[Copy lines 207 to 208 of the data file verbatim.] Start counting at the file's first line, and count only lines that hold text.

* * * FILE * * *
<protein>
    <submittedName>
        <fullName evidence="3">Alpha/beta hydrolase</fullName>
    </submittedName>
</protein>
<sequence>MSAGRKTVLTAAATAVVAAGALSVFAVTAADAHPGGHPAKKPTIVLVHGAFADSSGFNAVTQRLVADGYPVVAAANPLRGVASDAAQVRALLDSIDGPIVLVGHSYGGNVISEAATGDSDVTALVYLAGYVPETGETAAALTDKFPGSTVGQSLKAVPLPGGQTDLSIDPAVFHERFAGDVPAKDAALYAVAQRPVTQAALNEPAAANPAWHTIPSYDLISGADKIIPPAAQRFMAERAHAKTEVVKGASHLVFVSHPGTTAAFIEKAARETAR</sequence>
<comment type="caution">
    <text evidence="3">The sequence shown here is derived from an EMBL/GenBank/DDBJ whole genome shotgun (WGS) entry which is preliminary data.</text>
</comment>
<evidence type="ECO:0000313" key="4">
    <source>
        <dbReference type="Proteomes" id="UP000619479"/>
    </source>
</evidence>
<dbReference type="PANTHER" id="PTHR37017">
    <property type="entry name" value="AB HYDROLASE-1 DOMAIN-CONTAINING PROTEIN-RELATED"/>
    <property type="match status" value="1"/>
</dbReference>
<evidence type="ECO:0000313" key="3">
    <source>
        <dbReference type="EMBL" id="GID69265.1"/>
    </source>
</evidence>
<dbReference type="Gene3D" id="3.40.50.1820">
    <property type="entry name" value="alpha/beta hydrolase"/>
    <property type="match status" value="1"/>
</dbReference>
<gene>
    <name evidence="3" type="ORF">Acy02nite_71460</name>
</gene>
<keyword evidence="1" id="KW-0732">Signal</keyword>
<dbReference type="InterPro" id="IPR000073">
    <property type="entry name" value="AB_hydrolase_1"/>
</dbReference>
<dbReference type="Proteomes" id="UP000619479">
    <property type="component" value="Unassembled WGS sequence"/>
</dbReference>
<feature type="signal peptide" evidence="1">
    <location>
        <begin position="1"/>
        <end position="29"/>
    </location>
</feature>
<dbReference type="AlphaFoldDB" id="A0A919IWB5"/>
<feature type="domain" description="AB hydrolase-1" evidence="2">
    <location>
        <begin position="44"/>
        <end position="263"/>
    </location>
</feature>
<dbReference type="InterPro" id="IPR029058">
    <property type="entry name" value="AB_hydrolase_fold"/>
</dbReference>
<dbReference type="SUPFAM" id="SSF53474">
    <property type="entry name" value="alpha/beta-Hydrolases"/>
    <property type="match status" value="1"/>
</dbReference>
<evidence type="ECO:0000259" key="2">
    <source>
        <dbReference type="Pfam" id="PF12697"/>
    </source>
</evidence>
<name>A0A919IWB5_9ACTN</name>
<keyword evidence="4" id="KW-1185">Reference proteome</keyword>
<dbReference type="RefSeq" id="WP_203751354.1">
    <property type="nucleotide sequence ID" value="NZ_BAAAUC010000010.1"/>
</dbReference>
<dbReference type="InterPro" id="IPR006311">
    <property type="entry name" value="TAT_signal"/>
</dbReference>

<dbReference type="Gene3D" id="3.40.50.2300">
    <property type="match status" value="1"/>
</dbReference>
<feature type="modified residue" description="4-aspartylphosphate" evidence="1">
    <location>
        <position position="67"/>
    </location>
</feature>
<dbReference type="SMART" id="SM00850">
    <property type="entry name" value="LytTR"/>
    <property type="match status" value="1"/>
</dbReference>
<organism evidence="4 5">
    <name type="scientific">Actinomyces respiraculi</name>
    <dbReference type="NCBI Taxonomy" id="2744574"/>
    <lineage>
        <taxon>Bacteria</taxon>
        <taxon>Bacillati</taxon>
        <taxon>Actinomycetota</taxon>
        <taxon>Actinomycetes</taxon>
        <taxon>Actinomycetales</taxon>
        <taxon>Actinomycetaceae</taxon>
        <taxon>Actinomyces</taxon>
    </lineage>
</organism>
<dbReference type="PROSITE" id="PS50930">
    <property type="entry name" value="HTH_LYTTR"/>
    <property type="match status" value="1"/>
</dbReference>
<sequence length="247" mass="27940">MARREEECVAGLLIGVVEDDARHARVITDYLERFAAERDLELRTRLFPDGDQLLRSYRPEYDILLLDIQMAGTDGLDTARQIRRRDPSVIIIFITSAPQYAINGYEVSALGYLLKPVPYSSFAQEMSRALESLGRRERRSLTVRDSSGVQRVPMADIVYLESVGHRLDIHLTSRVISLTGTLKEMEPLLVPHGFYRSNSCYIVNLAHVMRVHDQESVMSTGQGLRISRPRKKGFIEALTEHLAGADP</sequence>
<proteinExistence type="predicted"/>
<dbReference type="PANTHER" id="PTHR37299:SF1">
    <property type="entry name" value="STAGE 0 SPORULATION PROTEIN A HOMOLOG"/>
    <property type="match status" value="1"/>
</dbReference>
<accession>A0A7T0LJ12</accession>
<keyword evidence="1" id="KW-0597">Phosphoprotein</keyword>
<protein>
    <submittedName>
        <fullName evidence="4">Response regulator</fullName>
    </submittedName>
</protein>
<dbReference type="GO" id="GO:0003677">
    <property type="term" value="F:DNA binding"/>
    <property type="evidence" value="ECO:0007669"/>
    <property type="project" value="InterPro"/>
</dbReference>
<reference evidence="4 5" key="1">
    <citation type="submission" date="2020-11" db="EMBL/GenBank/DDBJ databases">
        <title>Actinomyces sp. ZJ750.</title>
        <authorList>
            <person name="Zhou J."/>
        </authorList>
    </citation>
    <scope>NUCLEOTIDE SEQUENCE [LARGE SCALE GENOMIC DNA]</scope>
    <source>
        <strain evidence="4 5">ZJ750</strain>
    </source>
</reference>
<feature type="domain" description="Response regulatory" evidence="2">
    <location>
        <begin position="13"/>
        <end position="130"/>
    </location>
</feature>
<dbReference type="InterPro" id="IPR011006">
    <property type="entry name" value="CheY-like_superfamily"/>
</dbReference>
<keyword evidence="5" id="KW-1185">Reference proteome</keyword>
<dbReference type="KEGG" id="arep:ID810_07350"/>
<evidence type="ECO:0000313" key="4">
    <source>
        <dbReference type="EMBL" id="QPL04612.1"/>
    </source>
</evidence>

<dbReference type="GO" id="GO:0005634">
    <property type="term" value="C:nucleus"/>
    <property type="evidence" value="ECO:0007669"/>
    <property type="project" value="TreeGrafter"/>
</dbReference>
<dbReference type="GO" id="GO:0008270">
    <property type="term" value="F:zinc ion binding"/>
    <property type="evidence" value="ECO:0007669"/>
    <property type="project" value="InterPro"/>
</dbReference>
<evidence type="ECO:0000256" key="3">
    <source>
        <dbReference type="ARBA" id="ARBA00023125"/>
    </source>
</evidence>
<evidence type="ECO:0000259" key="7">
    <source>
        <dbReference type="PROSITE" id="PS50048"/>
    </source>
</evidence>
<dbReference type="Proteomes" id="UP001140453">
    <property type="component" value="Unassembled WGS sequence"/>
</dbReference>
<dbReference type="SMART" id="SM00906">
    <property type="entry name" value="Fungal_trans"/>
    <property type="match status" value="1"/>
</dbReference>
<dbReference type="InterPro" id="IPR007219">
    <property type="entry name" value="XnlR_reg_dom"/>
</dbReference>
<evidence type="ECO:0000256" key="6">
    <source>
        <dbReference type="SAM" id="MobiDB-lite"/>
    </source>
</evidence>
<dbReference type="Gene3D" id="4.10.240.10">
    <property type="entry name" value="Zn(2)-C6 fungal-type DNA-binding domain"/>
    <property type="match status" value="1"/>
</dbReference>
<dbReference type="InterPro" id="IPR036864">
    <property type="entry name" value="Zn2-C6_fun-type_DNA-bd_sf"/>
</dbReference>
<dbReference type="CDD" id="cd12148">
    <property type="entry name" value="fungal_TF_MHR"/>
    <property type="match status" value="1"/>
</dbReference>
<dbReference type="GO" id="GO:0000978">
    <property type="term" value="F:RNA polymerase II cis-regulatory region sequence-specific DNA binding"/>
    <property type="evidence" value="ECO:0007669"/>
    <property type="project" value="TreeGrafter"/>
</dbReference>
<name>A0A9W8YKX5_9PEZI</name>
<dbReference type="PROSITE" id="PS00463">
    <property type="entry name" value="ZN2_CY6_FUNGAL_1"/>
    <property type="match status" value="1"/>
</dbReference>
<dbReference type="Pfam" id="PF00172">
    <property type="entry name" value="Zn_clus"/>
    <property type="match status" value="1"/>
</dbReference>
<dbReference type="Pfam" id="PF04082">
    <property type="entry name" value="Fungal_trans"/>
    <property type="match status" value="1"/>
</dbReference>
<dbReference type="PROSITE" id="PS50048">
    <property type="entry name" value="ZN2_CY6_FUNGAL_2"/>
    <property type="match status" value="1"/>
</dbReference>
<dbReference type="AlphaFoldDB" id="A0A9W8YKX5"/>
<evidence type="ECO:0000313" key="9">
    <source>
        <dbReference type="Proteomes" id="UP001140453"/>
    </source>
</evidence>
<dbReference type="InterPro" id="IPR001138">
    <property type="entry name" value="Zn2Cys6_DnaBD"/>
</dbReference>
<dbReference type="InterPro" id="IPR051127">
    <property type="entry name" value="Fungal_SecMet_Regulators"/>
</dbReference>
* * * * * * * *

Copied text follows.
    <property type="entry name" value="Fungal_trans"/>
    <property type="match status" value="1"/>